But Rally also saw something even sadder: signs of severe psychological distress.
One orca named Trua, a 9-year-old male, seemed particularly stressed. "He was being held, while I was there, in isolation, completely alone in a back holding tank," Rally told The Dodo. "I don't know the reason why."
Devoid of stimulation, Trua resorted to stereotypic behavior, a sign of captive stress where an animal will repeat meaningless patterns of behavior almost compulsively.
"He would actually approach the wall, then rub his head against the wall as he went down deeper," Rally said. As she watched, Trua would return to the other side of the tank, then swim back and do it again, repeating these strange laps over and over again.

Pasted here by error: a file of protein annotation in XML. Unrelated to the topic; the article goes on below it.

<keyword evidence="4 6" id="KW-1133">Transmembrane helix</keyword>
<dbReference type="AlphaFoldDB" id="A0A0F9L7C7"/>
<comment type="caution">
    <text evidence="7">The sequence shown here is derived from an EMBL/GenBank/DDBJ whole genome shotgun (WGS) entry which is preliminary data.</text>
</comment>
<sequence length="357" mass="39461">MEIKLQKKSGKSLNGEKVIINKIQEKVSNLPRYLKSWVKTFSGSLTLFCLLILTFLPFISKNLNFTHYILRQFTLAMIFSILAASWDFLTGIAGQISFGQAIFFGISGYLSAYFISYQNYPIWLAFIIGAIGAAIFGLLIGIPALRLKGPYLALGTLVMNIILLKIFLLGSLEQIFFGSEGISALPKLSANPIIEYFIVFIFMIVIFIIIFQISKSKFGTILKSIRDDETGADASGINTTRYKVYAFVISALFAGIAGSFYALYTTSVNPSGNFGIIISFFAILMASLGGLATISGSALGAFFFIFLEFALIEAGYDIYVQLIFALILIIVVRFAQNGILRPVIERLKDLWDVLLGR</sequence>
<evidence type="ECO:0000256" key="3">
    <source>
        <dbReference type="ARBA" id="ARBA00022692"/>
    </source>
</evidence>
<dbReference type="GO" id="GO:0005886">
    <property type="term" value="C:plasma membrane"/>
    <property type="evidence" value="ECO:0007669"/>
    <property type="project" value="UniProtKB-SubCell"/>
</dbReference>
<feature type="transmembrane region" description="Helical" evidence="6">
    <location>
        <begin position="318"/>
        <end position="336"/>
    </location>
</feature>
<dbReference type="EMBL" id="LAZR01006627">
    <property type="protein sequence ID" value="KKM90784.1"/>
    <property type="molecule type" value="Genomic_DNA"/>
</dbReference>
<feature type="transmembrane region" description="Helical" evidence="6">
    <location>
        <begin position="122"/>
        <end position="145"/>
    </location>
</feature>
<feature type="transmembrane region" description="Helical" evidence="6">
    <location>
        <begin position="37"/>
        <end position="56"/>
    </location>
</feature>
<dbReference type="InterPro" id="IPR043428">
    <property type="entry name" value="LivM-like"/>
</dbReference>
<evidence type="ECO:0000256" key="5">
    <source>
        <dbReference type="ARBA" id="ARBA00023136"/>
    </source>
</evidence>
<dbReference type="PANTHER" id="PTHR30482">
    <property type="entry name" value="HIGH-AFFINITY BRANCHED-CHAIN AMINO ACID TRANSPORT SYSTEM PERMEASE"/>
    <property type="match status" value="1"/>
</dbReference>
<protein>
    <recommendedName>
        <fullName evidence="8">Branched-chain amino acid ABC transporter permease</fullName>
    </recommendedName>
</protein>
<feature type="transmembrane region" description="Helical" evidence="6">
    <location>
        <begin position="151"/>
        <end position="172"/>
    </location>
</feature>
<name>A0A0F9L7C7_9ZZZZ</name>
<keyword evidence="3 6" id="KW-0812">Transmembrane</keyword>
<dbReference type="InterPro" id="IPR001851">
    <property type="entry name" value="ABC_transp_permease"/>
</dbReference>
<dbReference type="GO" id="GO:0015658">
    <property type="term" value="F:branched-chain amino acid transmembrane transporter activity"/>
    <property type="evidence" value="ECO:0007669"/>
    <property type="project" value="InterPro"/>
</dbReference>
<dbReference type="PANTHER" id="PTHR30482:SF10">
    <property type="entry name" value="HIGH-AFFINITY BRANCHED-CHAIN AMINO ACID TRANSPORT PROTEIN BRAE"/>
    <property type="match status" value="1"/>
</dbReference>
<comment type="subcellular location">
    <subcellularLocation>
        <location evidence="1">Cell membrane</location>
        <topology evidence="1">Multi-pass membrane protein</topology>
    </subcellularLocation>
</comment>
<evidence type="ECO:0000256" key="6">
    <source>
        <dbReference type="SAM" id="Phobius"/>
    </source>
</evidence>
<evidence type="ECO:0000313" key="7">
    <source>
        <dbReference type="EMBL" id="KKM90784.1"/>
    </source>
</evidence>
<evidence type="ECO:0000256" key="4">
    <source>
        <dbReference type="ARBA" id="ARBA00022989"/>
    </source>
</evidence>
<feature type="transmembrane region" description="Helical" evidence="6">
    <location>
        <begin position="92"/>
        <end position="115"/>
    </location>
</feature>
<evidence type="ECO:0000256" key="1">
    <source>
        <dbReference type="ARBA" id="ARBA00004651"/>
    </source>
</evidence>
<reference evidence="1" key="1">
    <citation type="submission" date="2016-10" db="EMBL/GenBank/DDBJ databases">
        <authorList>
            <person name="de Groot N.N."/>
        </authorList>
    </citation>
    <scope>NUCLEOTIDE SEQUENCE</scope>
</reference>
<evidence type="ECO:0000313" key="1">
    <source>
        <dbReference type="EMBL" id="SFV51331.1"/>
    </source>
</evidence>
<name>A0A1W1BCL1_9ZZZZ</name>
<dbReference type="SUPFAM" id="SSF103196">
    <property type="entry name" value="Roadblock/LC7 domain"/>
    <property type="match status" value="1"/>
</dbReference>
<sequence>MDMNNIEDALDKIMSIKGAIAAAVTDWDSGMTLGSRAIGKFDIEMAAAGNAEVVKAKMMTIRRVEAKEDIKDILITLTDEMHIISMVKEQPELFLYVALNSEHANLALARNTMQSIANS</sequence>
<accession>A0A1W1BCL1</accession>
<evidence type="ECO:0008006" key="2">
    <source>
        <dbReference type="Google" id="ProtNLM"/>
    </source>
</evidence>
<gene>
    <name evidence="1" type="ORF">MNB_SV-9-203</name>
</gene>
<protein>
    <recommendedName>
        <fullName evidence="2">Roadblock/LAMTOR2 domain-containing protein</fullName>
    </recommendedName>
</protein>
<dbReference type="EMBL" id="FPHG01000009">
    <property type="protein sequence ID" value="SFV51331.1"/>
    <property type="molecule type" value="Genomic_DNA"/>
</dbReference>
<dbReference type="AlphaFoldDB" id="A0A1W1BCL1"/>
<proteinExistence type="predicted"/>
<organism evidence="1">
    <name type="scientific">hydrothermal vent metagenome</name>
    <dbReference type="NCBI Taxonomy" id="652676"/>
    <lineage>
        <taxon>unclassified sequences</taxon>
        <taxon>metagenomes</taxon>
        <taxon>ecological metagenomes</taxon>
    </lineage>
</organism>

Trua, like many of SeaWorld's orcas, would also float listlessly in the tank - which isn't a natural behavior for wild orcas, who are constantly in motion.